Place  /  Dispatch

Inside the St. Louis Rent Strike of 1969

Led by African American women, the strike inspired legislation that affected the entire nation.
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We know they are broke,” Ed Roy Harris told reporters in late December, 1968, referring to the St. Louis Housing Authority. Harris lived in the Blumeyer Village public housing high-rises in near North City. “But we’ve gone to the state before. We’ve written letters. We’ve called—it didn’t work,” he told the St. Louis Post-Dispatch. “Politicians seem to respond to action.”

Two weeks prior, Harris and other public housing tenants delivered a list of demands to city officials. Their demands countered a flurry of recent hikes in rents and were simple: lower the rent and treat us as human beings. Between 1965 and 1967, rent increases for public housing in St. Louis had ranged from sixteen percent to thirty-two percent, depending on the project and the room count.

And Harris was right; the St. Louis Housing Authority was bottoming out. During the 1967-1968 fiscal year, the Authority recorded a deficit of well over $300,000. It had been a long time coming. Public housing projects across the country had been built with federal dollars, then left to be maintained by local rents. This financial structure, codified as law through the Federal Housing Act of 1937, often proved to be an ill fit for local implementation.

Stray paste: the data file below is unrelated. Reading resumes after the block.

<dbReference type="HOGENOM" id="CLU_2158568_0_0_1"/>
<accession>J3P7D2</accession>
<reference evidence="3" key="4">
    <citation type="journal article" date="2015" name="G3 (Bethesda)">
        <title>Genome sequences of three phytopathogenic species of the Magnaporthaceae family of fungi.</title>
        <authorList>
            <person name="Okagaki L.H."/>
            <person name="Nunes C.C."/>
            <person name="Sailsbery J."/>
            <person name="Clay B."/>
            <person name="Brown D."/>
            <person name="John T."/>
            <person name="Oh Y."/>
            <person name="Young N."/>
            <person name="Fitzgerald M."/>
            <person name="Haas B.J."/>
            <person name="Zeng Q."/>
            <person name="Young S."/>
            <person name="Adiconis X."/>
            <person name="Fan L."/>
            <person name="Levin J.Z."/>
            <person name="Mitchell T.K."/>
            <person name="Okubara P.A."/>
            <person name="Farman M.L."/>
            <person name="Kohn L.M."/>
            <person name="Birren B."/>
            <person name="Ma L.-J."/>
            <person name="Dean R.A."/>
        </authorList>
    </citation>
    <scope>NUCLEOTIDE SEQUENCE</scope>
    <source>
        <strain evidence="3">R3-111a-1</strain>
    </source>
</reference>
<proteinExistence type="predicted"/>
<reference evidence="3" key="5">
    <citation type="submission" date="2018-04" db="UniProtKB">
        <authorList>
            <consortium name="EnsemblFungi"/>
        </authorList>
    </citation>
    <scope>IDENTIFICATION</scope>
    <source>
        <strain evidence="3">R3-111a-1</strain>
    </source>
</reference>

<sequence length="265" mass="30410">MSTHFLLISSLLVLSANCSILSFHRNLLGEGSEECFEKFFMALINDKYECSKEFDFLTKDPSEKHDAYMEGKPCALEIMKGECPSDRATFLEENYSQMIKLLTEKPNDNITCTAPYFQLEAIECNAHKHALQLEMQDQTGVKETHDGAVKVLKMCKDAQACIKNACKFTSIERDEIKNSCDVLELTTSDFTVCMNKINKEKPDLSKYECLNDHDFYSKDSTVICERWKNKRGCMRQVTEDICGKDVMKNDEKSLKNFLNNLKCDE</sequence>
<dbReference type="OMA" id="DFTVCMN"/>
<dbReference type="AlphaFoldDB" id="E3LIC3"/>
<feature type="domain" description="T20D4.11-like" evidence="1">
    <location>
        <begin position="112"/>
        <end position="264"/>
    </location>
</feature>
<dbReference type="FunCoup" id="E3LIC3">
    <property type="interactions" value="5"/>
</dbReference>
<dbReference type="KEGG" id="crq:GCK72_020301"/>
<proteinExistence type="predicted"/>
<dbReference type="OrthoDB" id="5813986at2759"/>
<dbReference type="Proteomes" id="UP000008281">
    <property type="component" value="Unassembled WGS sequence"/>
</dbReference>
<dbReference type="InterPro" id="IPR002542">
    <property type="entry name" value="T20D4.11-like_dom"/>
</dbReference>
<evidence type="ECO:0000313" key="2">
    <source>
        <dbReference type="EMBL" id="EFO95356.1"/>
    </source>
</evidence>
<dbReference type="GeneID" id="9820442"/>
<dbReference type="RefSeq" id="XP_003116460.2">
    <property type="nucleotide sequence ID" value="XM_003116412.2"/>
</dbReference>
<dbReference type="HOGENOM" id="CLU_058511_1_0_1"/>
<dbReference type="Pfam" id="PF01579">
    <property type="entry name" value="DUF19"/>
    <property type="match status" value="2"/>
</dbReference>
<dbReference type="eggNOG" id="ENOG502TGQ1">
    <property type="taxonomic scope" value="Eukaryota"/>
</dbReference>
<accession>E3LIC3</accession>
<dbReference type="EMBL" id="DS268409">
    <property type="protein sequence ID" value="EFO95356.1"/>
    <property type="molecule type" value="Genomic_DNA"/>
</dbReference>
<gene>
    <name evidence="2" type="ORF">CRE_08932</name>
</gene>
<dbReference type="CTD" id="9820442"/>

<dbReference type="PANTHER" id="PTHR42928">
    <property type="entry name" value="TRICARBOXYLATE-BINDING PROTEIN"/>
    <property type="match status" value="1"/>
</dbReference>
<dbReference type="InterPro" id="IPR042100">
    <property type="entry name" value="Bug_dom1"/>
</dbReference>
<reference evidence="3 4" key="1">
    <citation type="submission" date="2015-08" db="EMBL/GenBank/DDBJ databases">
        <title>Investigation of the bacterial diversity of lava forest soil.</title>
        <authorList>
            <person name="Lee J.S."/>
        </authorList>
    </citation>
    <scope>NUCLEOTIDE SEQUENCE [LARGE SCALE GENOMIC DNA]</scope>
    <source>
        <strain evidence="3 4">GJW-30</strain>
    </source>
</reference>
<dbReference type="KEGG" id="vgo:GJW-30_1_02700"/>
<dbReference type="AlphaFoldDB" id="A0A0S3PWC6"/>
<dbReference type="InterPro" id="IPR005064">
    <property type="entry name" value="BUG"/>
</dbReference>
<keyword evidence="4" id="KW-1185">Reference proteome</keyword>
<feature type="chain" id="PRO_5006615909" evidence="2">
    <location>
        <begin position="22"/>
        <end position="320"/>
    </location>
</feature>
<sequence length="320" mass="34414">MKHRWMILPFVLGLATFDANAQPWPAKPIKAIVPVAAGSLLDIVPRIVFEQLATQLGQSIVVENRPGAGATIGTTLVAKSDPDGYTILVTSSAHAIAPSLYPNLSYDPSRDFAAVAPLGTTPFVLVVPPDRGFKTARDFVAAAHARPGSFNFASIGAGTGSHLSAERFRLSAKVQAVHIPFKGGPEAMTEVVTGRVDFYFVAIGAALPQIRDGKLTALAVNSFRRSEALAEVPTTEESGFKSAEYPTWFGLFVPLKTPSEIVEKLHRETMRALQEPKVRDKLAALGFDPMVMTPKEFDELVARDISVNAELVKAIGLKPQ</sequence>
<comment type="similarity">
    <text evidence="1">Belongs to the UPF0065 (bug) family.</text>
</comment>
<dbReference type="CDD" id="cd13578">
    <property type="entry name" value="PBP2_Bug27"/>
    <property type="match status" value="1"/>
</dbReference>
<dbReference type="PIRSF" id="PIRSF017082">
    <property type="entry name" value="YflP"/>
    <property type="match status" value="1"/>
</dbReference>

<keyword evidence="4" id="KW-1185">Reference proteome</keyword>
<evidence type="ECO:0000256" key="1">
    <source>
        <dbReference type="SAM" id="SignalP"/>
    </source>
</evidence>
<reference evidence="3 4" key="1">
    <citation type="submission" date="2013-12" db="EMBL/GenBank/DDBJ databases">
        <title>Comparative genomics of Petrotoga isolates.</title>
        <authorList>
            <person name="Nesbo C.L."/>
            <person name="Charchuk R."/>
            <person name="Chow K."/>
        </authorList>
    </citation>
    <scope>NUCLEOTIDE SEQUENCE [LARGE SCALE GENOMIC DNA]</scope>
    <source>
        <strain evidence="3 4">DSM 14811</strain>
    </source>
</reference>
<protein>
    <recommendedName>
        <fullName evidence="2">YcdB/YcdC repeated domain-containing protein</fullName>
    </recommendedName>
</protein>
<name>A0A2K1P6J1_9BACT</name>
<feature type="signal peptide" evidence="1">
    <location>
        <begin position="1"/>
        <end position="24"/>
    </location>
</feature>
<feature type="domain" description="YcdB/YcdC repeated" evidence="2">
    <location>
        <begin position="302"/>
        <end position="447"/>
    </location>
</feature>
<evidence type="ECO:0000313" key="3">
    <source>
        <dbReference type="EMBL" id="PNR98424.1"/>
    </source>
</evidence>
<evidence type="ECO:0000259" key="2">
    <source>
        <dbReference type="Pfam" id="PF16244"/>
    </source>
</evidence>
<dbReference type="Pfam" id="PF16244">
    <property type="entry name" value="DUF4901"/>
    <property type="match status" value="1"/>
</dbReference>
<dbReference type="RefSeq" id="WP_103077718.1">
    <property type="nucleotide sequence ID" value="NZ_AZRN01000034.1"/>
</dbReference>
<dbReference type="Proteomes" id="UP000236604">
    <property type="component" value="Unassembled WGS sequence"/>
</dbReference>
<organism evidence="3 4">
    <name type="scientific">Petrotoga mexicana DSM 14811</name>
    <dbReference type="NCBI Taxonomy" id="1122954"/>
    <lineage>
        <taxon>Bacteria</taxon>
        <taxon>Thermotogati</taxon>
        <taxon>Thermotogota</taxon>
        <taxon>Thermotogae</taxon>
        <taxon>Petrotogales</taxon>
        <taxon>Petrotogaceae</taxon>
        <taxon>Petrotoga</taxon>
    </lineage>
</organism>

According to their 1968 budget, the St. Louis Housing Authority had a $54.16 allowance per unit, but operating costs totaled $57.38 per unit. This gap, stretched out over time and across the city’s approximately eight thousand units, resulted in progressive underfunding and widespread deterioration of the housing units. The Housing Authority’s deficit was compounded by increasing vacancy rates, themselves brought on in part by the deteriorating conditions of the units.

Tenants complained of rodent infestation, broken windows, lack of heating, and lack of repairs. Despite the substandard conditions, public housing tenants in St. Louis were at risk of being priced out of the city—out of their homes—by the rent increases.

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